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    1. They definitely do what they're supposed to, even if we are momentarily grumpy about it. ;) I'm the same way too. I need to know what happens next and will always read the sequel as soon as it comes out.

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  25. Hahaha! This is a funny but definitely a fantastic post. I think I agree with Sarah's point about cliffhangers and although I'm not really a fan of them, when I look back at the books I've read with cliffhangers I realized that most of them were on my favorite series. Series that I have loved and adored. And even though some of those cliffhangers left my heart broken and crushed I guess some part of me really appreciate it, cause then I realized that it made me feel so much emotion and it gives me more reason to wait for the next book. Then when you get to the best part it was actually quite rewarding. :)

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    1. Funny that you mention that. Most of my favourite books and series have left me crushed and in pain, but I guess that's a part of the magic, in a very strange sort of way.

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  26. Aargh, I need to read Unspoken! This was such. An amazing. Post. I do like cliffhangers as long as they're not truly evil and they make sense, and then get resolved in the next book. If written properly they do make me care about the characters that much more, and that's what counts. It sounds stupid, but sometimes I don't mind having my heart broken; sometimes an unhappy ending is what makes the most sense. Awesome post, thanks for sharing!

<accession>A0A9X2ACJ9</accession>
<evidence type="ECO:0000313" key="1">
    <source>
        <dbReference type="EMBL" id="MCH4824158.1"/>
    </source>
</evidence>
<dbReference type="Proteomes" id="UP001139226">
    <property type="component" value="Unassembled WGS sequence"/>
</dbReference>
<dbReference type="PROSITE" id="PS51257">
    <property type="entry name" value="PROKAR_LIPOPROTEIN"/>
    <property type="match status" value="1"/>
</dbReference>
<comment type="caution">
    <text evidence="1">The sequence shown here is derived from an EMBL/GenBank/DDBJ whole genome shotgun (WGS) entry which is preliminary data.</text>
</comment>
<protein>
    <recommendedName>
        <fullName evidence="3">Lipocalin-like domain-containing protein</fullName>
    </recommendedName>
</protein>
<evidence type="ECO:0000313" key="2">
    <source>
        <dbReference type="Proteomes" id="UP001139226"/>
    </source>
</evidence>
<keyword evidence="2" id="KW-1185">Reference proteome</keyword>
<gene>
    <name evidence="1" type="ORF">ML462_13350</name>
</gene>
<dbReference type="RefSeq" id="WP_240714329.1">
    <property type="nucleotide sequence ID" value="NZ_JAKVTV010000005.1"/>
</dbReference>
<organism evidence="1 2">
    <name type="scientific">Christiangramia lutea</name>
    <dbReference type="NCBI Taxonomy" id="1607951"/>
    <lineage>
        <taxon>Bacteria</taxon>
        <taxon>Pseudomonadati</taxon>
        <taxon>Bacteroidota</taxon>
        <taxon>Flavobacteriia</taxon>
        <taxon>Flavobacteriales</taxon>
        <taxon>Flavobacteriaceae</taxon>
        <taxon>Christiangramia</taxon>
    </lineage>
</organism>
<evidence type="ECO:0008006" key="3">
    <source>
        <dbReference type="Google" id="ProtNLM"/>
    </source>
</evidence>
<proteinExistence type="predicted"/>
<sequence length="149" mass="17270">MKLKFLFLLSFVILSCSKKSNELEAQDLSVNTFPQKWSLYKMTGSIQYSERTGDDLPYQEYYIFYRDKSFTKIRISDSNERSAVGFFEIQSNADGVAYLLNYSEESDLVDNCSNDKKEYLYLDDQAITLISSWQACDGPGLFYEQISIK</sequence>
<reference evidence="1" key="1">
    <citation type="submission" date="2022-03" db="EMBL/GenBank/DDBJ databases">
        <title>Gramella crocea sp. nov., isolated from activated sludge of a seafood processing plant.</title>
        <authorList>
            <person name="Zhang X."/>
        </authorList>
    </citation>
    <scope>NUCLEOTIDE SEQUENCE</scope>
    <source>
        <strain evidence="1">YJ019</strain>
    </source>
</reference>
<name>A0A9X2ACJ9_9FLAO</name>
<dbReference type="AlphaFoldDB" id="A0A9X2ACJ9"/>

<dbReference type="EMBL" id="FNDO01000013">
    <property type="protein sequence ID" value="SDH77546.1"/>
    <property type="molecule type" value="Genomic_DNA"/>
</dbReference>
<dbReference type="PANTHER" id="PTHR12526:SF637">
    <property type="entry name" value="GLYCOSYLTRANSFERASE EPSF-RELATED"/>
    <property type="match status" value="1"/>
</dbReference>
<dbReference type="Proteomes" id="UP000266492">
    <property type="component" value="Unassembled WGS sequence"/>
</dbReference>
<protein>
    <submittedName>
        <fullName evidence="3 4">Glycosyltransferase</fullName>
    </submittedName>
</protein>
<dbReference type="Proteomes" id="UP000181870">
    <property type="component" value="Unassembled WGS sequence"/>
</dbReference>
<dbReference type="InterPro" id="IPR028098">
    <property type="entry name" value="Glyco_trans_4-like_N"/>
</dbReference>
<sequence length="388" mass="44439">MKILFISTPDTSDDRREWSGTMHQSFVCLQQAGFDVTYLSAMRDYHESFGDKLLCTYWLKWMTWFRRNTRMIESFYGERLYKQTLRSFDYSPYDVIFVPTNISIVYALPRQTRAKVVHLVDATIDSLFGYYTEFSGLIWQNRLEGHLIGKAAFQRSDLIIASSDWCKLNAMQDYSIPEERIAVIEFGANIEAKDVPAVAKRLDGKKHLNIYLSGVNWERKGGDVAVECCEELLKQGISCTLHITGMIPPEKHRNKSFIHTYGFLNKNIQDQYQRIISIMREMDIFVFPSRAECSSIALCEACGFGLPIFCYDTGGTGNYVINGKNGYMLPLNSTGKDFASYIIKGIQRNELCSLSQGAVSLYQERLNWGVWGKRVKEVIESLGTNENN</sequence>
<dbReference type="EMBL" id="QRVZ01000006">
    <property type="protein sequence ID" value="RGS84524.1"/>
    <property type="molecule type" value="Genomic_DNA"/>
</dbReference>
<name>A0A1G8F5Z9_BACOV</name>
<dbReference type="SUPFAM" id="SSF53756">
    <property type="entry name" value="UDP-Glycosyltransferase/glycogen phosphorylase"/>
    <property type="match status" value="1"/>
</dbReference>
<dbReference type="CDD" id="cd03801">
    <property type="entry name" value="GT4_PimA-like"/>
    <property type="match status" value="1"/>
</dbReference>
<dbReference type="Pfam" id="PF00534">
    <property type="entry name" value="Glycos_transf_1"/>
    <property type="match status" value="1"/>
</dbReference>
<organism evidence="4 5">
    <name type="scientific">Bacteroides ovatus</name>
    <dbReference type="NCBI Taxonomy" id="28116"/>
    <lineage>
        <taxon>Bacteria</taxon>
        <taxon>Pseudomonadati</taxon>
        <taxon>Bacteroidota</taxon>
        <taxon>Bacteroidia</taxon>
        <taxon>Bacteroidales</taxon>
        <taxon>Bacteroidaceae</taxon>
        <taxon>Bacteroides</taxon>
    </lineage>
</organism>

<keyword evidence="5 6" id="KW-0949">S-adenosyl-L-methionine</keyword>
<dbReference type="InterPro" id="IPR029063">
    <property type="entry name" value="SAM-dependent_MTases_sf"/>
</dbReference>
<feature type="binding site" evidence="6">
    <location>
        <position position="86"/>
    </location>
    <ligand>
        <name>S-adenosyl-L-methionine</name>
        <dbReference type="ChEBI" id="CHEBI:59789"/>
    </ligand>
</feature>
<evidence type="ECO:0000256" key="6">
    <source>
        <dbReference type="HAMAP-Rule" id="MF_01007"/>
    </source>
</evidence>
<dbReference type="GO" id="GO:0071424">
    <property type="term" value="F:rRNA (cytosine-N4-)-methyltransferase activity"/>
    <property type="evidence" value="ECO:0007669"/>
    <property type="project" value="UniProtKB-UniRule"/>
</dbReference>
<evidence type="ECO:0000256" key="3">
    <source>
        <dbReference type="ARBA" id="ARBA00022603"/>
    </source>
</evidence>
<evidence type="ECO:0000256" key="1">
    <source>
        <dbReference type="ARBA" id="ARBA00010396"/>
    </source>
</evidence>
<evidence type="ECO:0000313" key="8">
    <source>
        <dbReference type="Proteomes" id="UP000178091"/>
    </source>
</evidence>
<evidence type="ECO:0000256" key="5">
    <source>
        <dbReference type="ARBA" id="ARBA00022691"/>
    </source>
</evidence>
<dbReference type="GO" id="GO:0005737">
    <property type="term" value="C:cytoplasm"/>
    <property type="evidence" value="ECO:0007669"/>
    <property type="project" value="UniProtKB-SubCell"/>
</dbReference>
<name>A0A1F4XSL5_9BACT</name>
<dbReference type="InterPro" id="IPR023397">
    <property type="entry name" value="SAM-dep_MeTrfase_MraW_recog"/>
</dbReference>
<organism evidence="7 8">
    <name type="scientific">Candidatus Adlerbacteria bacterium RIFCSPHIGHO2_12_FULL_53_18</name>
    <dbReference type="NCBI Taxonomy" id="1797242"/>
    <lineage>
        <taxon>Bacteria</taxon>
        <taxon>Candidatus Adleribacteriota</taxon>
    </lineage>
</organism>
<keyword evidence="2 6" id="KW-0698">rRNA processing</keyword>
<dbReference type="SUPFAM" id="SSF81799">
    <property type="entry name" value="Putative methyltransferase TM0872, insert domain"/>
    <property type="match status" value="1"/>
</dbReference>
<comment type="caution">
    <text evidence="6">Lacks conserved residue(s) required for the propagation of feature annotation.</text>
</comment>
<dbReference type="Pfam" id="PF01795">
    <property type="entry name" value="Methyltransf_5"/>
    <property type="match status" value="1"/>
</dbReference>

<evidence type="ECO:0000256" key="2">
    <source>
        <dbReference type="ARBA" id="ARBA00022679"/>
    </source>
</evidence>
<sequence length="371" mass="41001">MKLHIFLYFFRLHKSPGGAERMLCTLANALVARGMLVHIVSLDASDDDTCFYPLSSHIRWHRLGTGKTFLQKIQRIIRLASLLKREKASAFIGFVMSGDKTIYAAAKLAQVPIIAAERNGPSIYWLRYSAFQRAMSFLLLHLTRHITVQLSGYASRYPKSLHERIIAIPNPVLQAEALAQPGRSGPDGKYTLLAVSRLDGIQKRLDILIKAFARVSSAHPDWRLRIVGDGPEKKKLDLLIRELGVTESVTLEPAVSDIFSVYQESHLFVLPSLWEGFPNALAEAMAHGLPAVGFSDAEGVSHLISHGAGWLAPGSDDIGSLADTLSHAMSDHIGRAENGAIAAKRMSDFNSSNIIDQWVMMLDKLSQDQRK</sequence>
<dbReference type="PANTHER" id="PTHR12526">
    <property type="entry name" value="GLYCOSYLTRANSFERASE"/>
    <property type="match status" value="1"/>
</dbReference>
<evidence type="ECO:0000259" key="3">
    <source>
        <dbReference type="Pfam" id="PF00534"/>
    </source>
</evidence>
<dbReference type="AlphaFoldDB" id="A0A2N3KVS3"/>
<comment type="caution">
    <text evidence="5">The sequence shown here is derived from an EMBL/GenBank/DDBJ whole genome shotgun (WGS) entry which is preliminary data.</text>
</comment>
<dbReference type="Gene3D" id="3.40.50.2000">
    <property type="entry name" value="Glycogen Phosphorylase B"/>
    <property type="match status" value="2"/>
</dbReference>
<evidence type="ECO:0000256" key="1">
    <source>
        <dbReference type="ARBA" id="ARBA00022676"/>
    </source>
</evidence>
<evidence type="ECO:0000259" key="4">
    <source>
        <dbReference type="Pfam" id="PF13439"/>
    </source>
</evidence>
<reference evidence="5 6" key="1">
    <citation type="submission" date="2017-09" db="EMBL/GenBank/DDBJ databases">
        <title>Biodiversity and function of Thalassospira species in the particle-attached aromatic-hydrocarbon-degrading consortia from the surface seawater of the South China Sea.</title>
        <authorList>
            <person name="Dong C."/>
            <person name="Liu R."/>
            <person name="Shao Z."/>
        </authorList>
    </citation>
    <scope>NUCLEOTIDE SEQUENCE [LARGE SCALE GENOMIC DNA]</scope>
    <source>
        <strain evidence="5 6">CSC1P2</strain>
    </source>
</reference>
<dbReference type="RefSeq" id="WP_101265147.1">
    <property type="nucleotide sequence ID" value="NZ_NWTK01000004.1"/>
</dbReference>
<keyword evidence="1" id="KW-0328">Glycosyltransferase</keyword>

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    1. Oh definitely, they MUST be resolved in the next book. No one wants to wait a year or so for the sequel only to find they are in for more waiting!

      And I completely understand what you mean. Heart break over fictional people is sort of... comforting, if that makes sense. These feelings remind me why I love to read. :)

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  27. Love, love, love this post! I'm one of the few people who ADORED the ending of Unspoken (I still think it was one of the most brilliant), and now I love Ms. Brennan even more. Thank you so much, Sam! <3

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    1. Yay! I'm glad you liked it, Michele. :) I do think the ending was clever but I probably won't be declaring my love for it until I find out what happens next. :D

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  28. I think you mostly know how I feel about this book Sam. I loved it, but the ending, aarrgghh. But yet I totally see Sarah's point in what she's saying, and she says it with such wit lol. I really enjoyed this post Sam and Sarah, thank you for giving us your insight on cliffhangers :)

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    1. I do know, but you're right, Sarah says it so well it's hard not to listen to her. ;) Glad you enjoyed Sarah's insight!

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  29. I loved this post. I'm fine with cliffhangers as long as I feel fulfilled in what I just read. I absolutely get what she's saying about it making you FEEL something, because it does. Honestly, I think it's a damn good sign if you get to the end and have a strong reaction, wanting to know more.

    I need to read this!